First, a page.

Beets, with their vibrant hue and earthy flavor, are a versatile and nutritious addition to any meal. Knowing how to cook beets properly allows you to enjoy beets at their full potential. In this article, I will instruct you cooking fresh beets in 2 different ways

1. What is the Best Way to Cook Fresh Beets?

Boiling and steaming are good choices if you want softer, more tender beets for eating straight or incorporating into other recipes.

Roasting at high heat concentrates the natural sugars and intensifies the flavor of beets to bring out their hearty, caramelized essence. However, the prep for roasting can take more time upfront.

For a quick side dish or salad, boiling or steaming fresh beets may be preferable. But roasting is best way for maximizing flavor.

2. How to Cook Beets on the Stove

2.1. How To Boil Beets

Boiling beets is one of the quickest and simplest cooking methods. It results in extremely tender beets that hold their shape nicely when sliced or diced.


Clean any dirt off beets with a vegetable brush, but leave skins on. Trim off stems and root ends.

Place beets in a pot and add enough cold water to cover them fully. Bring to a boil over high heat.

Reduce heat to medium-low and simmer until a knife inserted into the biggest beet slides through easily, 30-45 minutes depending on size. Check doneness every 10-15 minutes.

Drain beets in a colander. Let stand until cool enough to handle. Slip off skins with your fingers, a paring knife, or paper towels.

Slice, dice, or quarter beets when ready to use in salads, as a side dish, or in recipes.

2.2. How To Steam Beets


Prep beets as directed for boiling.

Fill a steamer pot with water, ensuring it doesn’t touch the steaming basket. Bring the water to a simmer.

Place the beets in the steaming basket and cover. Steam for 20-30 minutes until they’re tender and easily pierced with a fork.

Remove steamer basket and run under cool water or soak in an ice bath. Then drain well. This next will help skin come off easily

Finally, peeling beets when cool enough and you can use as desired.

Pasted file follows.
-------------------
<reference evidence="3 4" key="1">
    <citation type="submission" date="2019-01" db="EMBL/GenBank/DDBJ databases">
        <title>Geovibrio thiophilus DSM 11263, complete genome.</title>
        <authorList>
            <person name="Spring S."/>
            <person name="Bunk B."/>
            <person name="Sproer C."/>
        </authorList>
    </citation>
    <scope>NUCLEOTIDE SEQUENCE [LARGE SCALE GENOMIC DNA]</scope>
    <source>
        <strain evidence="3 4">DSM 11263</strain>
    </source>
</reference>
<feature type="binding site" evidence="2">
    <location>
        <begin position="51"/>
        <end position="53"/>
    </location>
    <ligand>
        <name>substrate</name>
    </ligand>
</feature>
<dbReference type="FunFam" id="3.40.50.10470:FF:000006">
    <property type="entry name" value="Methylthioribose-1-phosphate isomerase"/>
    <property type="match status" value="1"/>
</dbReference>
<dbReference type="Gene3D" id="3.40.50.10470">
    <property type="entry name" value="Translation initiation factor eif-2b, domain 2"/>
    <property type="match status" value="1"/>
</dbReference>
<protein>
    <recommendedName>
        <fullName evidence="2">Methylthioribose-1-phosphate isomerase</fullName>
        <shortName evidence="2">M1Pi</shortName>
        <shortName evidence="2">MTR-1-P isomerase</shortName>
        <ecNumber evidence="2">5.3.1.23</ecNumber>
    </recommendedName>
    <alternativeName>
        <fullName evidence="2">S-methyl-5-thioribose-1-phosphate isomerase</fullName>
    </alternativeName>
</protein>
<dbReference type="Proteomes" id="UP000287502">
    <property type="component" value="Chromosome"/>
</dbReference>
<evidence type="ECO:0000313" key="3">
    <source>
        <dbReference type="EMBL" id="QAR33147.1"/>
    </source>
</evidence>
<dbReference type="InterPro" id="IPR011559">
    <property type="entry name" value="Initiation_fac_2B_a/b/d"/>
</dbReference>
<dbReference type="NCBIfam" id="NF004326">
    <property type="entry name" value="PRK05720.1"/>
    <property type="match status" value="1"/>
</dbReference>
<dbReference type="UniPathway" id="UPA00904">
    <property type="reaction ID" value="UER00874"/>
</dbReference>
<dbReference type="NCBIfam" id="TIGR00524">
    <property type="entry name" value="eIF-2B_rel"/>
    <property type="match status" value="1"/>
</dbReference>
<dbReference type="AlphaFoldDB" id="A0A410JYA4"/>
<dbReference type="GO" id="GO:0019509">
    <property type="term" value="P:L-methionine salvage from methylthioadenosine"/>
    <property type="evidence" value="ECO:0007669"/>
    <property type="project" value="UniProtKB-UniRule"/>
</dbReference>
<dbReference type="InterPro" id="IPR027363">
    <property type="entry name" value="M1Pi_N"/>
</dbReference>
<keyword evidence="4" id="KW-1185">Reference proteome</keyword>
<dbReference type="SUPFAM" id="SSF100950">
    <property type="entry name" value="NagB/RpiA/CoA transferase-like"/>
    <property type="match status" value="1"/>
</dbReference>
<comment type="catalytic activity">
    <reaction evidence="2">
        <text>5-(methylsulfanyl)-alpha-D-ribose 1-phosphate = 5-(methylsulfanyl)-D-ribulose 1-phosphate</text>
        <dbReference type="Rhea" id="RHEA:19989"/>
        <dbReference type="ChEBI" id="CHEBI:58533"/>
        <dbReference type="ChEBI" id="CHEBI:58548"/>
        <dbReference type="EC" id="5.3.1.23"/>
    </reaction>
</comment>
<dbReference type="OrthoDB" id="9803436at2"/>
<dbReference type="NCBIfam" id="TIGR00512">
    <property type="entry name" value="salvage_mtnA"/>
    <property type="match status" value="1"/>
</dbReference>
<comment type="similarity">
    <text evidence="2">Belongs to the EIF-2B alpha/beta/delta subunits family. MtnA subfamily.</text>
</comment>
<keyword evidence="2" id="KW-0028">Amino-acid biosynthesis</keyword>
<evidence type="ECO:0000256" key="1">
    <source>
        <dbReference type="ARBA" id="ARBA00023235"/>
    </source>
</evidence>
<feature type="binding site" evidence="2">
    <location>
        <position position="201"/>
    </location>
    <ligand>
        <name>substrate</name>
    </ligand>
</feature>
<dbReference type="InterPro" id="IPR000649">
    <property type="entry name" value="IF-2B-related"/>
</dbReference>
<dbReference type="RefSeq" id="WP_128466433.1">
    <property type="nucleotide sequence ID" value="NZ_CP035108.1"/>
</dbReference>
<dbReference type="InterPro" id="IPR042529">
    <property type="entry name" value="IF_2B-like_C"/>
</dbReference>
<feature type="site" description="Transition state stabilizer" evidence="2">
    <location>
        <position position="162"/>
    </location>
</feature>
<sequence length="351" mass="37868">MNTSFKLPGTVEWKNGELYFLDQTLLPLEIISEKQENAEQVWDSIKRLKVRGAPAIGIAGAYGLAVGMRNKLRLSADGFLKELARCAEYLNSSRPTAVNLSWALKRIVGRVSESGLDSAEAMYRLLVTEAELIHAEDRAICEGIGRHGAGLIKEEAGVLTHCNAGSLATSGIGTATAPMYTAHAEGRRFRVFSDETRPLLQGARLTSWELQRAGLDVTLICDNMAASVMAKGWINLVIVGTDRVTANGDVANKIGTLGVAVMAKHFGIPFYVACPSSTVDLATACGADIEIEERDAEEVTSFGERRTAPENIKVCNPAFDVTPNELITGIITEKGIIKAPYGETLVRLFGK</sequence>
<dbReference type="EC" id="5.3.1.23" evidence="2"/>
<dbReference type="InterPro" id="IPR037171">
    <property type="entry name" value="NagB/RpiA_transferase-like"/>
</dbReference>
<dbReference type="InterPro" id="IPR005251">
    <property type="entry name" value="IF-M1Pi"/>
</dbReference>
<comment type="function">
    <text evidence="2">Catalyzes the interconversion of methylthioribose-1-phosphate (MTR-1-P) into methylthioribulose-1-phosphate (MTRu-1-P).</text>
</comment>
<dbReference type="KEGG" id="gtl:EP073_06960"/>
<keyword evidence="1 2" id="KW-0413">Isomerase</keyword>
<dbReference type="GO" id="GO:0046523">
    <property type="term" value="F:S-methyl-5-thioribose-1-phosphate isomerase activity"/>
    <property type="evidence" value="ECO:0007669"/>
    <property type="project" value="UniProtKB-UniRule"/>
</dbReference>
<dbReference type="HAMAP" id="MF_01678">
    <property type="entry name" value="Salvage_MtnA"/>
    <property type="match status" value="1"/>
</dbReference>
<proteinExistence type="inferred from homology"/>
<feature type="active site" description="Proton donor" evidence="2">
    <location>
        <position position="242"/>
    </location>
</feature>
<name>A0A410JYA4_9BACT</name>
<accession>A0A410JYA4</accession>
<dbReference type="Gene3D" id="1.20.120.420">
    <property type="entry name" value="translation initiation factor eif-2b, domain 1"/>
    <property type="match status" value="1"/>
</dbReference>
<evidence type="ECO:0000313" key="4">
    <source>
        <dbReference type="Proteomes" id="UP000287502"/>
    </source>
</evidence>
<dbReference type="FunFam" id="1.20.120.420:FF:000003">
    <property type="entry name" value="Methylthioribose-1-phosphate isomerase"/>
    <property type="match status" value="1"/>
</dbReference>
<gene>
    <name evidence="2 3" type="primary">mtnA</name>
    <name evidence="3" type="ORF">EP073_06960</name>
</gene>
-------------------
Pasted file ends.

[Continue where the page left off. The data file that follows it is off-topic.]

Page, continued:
3. How to Cook Beets in the Oven

3.1. How To Roast Whole Beets

Roasting concentrates the natural sugars in beets, resulting in caramelized flavor and a chewy texture. Roasting whole beets retains more moisture compared to roasting wedges.


Preheat oven to 400°F. Prep beets as for boiling methods.

Arrange beets in a single layer on a rimmed baking sheet. Wrap each beet individually in aluminum foil.

Roast for 40-60 minutes until fork tender. Time varies based on size. Carefully unwrap foil when beets are cool enough to handle. The skins should slip off easily.

Slice, dice, or quarter beets. Enjoy roasted beets on salads, with a creamy goat cheese, in grain bowls, or as a simple side dish.

3.2. How To Roast Beet Wedges


  • 1 1/2 pounds beets (about 4 medium), peeled and cut into 1-inch wedges
  • 2 tablespoons olive oil
  • 1/2 teaspoon salt
  • 1/4 teaspoon pepper
  • 1 tablespoon balsamic vinegar (optional)


Preheat oven to 400°F. Line a rimmed baking sheet with parchment paper.

In a bowl, toss the beet wedges with olive oil, salt, and pepper until evenly coated.

Arrange the beet wedges in a single layer on the prepared baking sheet. Make sure they are not crowded together.

Roast for 20-25 minutes, flipping once halfway through, until the beets are tender when pierced with a fork. The edges should look caramelized.

Remove from oven and immediately drizzle with balsamic vinegar (if using). Toss to coat.

Let cool for 5-10 minutes before serving.

Serve the roasted beet wedges as a side dish, on top of fresh greens, in grain bowls, in sandwiches or tacos, or enjoy them on their own for a tasty and nutritious snack!

No matter which cooking method you choose, beets are a versatile and tasty addition to any meal. Their attractive color also livens up a plate. Simply roasted, steamed, or boiled beets can be used hot or cold in salads, sides, soups, and more.

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Jarrett Stieber

Discover mouthwatering recipes, how to cook basic, and knowledge to know when cooking with Jarrett Stieber on the website Eat Me Speak Me. I'm a chef with over 10 years of experience and is famous in Atlanta.

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